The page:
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Air Force contracting officials have reaped both pity and condemnation this month for their missteps in setting up a $35 billion tanker program. On June 18, the Government Accountability Office criticized the military service for failing to adhere to its own rules when it awarded the contract in February to Northrop Grumman Corp. instead of Boeing Co. GAO urged the service to reconsider the competition to ensure both bidders have a fair shot -- even to the point of starting over.

The pity some observers feel stems from a 2003 procurement scandal involving a previous tanker contract awarded to Boeing that sent then-Air Force procurement chief Darleen Druyun to the slammer for cronyism. In the wake of that disaster, current procurement officials tried to make this new contract a model of fair and impartial competition -- work that the ruling from GAO seems to make fruitless. The condemnation, of course, stems from the same infamous source. Given the Druyun debacle, how could Air Force officials make "significant" errors, as GAO put it, that called into question the military service's fairness and competence?

Whether one feels sympathy or rebuke, the lesson for federal managers is a simple one: Do as you say. For most of the errors that GAO discovered, the Air Force had not followed the ground rules its officials put in place at the start of the latest tanker competition.

"The Air Force, in making the award decision, did not assess the relative merits of the proposals in accordance with the evaluation criteria identified in the solicitation," GAO wrote in a June 18 statement explaining why it sustained a protest from the losing bidder, Boeing. The solicitation, which laid out the Air Force's requirements for the tanker deal, listed criteria that were not in the end used to pick a winner, according to GAO.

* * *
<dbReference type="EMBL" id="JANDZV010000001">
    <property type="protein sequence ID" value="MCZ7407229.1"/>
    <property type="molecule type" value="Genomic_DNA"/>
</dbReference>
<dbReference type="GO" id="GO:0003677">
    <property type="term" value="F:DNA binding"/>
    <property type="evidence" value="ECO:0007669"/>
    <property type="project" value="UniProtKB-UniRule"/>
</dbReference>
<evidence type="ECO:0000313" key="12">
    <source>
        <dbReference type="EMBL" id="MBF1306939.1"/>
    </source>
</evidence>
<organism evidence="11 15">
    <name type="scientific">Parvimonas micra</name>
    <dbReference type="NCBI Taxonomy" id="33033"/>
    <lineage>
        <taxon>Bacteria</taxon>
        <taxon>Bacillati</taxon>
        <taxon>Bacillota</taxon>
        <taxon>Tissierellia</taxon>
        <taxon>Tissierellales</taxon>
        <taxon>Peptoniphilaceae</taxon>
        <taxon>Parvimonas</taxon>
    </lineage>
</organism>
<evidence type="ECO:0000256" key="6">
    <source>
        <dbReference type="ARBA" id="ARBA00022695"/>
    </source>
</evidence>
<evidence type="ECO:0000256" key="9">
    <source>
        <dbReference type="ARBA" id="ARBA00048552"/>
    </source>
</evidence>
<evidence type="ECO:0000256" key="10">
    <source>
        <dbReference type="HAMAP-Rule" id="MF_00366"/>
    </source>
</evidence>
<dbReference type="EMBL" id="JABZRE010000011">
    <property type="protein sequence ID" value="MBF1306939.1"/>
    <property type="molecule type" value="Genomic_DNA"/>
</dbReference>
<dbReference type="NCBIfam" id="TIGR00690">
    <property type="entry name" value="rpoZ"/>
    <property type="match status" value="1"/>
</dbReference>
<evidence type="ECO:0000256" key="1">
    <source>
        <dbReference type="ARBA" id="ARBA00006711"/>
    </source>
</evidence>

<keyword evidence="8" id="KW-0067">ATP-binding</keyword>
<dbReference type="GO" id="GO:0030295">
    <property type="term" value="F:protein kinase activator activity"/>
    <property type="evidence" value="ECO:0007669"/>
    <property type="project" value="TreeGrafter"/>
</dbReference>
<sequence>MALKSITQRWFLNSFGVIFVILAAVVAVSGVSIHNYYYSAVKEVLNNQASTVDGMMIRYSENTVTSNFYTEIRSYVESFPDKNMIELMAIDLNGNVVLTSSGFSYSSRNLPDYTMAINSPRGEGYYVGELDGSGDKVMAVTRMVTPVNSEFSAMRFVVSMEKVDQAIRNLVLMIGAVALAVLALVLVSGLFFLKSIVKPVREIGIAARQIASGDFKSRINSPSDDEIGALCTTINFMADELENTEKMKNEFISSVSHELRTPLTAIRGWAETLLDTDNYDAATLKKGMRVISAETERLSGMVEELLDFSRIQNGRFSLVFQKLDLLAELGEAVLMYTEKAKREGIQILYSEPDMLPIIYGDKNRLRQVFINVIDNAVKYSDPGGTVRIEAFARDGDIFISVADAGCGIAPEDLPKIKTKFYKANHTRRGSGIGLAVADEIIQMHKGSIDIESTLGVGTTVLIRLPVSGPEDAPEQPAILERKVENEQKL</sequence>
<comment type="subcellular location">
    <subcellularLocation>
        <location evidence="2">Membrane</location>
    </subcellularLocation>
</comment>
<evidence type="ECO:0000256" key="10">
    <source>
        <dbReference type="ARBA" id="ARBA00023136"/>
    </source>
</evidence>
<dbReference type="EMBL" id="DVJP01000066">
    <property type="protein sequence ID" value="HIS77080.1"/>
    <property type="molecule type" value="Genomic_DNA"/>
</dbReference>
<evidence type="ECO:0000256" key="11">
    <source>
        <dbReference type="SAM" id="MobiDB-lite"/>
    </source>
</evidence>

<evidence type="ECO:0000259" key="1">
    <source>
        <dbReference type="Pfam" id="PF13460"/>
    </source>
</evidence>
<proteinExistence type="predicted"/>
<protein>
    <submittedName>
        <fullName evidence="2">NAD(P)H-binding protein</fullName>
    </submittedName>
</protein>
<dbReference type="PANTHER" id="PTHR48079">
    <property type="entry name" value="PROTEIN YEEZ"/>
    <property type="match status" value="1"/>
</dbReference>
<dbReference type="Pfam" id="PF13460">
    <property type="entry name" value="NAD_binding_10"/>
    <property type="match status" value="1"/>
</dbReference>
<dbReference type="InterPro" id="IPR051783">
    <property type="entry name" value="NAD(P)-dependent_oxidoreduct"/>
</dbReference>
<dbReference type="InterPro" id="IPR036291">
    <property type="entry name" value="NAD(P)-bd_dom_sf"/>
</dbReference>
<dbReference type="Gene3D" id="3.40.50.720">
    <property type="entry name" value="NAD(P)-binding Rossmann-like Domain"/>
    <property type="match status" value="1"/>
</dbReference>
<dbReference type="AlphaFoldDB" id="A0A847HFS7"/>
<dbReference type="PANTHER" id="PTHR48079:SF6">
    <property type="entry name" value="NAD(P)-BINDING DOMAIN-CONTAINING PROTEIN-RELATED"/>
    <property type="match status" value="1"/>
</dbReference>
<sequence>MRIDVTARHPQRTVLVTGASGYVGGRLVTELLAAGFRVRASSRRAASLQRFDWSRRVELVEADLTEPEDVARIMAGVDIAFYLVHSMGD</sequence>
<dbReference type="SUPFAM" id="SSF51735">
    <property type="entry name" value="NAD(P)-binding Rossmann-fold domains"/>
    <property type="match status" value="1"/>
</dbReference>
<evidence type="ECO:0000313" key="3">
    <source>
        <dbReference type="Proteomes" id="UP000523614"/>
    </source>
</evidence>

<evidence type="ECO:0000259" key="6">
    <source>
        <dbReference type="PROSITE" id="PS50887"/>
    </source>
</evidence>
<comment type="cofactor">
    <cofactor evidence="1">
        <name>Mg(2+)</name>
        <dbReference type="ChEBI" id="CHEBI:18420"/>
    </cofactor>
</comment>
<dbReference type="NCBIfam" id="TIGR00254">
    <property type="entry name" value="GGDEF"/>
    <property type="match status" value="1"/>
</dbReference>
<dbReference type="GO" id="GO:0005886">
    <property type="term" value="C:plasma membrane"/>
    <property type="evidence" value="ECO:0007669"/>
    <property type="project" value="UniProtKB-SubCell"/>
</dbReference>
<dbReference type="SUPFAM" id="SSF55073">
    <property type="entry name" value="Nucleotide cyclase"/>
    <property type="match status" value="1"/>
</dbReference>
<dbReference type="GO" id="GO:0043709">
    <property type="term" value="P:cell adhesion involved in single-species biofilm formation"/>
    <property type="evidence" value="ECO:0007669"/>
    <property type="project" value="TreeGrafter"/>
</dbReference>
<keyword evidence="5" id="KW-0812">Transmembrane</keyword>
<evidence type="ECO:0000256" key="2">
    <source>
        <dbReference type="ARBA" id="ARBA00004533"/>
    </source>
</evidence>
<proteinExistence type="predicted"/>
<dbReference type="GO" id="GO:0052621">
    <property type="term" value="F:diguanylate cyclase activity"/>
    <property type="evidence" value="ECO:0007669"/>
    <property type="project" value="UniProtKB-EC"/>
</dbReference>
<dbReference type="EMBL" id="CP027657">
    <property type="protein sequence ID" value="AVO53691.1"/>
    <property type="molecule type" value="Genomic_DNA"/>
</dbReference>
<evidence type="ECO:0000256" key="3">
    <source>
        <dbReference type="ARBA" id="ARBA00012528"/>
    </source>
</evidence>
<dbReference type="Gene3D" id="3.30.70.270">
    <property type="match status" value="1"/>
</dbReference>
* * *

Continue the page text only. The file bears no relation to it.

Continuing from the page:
Conversely, the Air Force gave Northrop Grumman extra credit for proposing to exceed the Air Force's expectations on one requirement, even though the service explicitly said in the solicitation that officials wouldn't give extra credit for surpassing the stated needs. In addition, the Air Force dismissed Northrop Grumman's failure to address another solicitation requirement as an "administrative oversight," even though bidders were expected to address all solicitation requirements.

Those errors resulted from the Air Force failing to follow the rules it laid out in the solicitation. Officials instead ignored or changed the rules along the way. In addition to those problems, Air Force officials at first told Boeing that they had fully satisfied one requirement. Later, Air Force officials determined that Boeing only partially satisfied the requirement. But, GAO found, the Air Force never informed the company of the downgraded evaluation. That gave Boeing no chance to address the Air Force's concerns.

GAO suggested that the Air Force reopen the competition to both bidders. Most agencies follow GAO's suggestions, even though they are nonbinding. GAO also noted that the Air Force is allowed to change the rules -- the requirements in its solicitation -- as long as it informs bidders so they have an opportunity to adjust their proposals. Companies often complain when agencies change their contract requirements midstream. But they complain more when agencies change the requirements without letting them know.

That's part of the lesson for federal managers. If you change the rules, let everyone know. And whether they change or stay the same, follow them completely.

Brian Friel covered management and human resources at Government Executive for six years and is now a National Journal staff correspondent.

 

Brian Friel is founder of One Nation Analytics, an independent research, analytics and consulting firm for the federal market.

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